What do you think? What’s your focus for effective classroom management? Leave a comment below and let me know.

Take Control of the Noisy Class is the best-selling classroom management book by Rob Plevin It’s available on Amazon and includes hundreds of practical strategies for building those crucial student-teacher bonds.

Search for it by title or by author name on your country’s Amazon site.

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6 comments
Tom James says 11th September 2019

I like the story and I wish it worked like that but it doesn’t, at least not for me. I think I’m well enough liked by the students. I make an efforts to always be cheery towards them and interact with them in the playground and the like. I admit I still struggle to learn all 430 names of the students I teach each week for 45 minutes a time, I’ve been at the nearly a year. I’m supposed to teach English conversation skills to primary age children who don’t have English as their first language and little incentive to try. Almost everything I try fails.

    rob says 11th September 2019

    I empathise Tom. It can seem as if you’re fighting a losing battle day in day out. You’ve said there that ‘almost’ everything you try fails. Is there anything at all that has made a difference? If so, can I suggest forgetting everything else and concentrating on that for a while. Sometimes we get overwhelmed by the apparent mountain of techniques and strategies – as well as the never ending workload.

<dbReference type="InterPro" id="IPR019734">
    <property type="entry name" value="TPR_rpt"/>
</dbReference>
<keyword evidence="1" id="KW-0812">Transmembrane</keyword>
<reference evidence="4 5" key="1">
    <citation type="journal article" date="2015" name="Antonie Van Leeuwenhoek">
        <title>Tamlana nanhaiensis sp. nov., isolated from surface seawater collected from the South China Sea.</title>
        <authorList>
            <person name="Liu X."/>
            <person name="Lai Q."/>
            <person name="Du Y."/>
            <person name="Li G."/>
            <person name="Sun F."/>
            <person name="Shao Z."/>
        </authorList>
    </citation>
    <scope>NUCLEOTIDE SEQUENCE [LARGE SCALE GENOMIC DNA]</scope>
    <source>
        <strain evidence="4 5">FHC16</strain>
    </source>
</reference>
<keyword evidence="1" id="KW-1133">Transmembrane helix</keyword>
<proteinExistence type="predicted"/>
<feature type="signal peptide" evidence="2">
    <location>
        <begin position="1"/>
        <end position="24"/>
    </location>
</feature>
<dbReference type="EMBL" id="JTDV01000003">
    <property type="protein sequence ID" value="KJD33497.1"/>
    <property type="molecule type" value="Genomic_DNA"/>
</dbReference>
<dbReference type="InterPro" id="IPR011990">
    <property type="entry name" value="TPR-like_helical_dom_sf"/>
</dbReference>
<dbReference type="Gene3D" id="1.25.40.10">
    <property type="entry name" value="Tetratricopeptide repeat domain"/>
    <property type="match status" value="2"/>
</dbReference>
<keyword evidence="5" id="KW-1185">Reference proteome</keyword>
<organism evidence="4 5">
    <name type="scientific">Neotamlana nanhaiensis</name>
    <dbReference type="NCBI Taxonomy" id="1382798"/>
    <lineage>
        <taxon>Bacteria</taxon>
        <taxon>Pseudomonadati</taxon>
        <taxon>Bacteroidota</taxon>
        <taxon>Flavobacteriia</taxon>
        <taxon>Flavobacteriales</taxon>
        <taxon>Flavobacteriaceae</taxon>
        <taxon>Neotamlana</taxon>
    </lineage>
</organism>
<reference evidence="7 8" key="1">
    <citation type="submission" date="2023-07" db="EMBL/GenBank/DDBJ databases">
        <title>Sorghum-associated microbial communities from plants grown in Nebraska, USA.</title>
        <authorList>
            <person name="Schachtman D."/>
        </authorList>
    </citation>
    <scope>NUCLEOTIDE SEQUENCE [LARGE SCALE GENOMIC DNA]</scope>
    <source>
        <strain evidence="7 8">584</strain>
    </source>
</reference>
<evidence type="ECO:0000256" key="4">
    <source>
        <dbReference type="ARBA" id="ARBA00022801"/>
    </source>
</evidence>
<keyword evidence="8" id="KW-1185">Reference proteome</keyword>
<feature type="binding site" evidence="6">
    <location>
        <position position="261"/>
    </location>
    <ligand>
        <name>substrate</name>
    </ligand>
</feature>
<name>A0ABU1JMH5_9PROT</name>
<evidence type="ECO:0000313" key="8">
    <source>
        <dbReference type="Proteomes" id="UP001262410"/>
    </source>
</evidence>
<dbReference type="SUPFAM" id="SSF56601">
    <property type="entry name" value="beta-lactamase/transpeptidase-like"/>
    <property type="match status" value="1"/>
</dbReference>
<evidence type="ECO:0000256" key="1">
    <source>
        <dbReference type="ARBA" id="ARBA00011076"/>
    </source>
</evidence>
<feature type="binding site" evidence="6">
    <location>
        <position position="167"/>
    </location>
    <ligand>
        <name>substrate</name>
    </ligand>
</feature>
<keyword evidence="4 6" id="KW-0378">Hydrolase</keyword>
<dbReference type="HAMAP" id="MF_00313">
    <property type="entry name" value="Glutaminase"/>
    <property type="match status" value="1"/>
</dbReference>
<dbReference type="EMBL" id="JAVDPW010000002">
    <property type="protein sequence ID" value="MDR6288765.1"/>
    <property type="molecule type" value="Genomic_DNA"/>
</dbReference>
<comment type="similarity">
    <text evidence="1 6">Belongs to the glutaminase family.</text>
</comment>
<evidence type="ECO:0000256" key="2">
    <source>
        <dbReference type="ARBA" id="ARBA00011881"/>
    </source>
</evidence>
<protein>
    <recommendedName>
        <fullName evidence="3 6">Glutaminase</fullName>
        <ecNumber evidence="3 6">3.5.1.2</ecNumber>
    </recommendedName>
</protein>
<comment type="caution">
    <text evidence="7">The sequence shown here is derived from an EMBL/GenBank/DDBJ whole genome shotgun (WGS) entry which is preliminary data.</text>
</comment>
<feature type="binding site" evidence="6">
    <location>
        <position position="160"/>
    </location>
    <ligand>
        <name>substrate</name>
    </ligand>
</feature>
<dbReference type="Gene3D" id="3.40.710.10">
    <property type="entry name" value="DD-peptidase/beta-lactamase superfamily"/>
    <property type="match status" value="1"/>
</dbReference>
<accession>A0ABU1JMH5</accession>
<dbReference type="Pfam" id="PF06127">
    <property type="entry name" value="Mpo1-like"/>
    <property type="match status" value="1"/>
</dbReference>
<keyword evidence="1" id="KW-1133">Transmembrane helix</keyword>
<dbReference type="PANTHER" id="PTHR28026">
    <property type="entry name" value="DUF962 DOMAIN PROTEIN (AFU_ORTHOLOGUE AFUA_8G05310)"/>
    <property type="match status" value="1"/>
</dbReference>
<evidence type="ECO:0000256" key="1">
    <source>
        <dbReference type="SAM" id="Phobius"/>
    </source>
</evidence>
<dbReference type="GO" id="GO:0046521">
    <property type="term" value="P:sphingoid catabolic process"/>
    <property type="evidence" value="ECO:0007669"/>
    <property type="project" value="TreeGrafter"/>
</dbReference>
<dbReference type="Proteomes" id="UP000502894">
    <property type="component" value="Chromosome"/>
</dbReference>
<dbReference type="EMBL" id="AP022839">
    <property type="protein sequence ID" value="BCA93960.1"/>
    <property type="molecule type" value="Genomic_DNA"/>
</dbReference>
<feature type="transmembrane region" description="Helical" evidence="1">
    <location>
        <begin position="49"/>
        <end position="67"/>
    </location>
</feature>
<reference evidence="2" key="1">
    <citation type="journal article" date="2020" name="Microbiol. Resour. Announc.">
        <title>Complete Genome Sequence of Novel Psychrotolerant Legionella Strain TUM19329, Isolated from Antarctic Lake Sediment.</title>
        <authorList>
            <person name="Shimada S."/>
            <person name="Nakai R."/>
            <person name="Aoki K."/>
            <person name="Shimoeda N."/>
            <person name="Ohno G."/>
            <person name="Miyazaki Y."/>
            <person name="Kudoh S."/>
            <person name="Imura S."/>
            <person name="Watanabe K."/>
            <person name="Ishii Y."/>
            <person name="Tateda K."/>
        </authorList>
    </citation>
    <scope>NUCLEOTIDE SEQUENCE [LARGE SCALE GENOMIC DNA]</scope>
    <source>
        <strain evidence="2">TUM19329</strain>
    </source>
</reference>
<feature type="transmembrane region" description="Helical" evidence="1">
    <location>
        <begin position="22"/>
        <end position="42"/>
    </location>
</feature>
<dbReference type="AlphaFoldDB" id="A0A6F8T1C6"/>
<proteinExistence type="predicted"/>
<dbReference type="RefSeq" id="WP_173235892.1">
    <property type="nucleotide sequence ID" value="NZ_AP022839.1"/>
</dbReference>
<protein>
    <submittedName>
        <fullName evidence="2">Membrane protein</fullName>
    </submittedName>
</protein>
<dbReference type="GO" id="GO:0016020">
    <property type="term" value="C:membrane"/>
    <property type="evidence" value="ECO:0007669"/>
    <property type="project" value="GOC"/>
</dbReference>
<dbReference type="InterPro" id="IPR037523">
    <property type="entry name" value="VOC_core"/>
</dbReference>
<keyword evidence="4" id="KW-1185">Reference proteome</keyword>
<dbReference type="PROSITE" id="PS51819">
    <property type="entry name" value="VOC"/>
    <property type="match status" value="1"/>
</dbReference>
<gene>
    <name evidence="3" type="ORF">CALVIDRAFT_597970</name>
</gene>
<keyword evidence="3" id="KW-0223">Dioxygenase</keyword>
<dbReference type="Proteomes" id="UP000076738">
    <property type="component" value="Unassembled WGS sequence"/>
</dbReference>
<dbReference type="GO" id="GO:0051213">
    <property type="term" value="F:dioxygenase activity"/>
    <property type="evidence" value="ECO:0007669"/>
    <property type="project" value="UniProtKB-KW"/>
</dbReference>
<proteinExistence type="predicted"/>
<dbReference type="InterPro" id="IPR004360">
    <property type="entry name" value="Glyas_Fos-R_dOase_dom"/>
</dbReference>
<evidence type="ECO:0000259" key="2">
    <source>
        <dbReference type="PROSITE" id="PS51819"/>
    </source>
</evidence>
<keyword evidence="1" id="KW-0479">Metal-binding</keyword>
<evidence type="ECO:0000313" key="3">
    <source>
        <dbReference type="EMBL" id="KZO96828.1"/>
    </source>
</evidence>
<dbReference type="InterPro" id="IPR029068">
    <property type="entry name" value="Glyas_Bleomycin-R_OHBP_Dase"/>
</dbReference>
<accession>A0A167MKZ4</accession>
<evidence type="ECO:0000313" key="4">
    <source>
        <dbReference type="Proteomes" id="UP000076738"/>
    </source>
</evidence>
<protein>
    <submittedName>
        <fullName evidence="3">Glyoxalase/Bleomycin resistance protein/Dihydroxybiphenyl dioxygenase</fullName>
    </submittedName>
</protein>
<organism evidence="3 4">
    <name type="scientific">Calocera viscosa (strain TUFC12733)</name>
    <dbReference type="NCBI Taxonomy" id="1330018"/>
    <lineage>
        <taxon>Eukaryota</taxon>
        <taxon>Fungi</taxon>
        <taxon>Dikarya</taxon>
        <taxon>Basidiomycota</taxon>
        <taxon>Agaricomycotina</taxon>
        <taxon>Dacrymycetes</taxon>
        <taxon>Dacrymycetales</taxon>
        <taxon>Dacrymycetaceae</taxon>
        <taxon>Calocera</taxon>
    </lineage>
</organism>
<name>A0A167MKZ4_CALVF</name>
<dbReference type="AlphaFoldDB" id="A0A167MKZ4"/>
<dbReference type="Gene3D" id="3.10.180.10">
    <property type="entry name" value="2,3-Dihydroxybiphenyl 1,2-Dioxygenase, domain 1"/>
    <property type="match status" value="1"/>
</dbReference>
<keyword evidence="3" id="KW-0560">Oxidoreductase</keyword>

In situations like this I suggest concentrating on one area for your focus. Teaching is a HARD job and it sounds like you’ve got your work cut out so let’s try and make it a bit easier by narrowing your focus a bit. Don’t let the things you’re not managing to succeed at get you down – you can’t do everything so just concentrate on one area until you see improvements.

    So… you could focus on ONE class – build relationships with them and see if they respond differently than the others. I guarantee that once you get one group REALLY on side (or even a handful of students), you’ll get more on side automatically – kids talk!

    Or you might focus on your lesson starters – creating the best ways to hook your students. Or contacting parents of your most troublesome students. Or… Get the idea? Just focus on one area for improvement for now. It will do you the world of good to experience some success.

Hoda Adel says 11th September 2019

I agree totally with you

Bill Allen says 11th September 2019

Very true and really, great advice.
However, very difficult for prac students who haven’t had the opportunity to develop those relationships. It’s this group that I am most worried about in my role.

Holly says 10th September 2019

I believe this to be true. I am using this idea this year and it has made a difference.

Lola says 10th September 2019

Great thoughts ! So easy))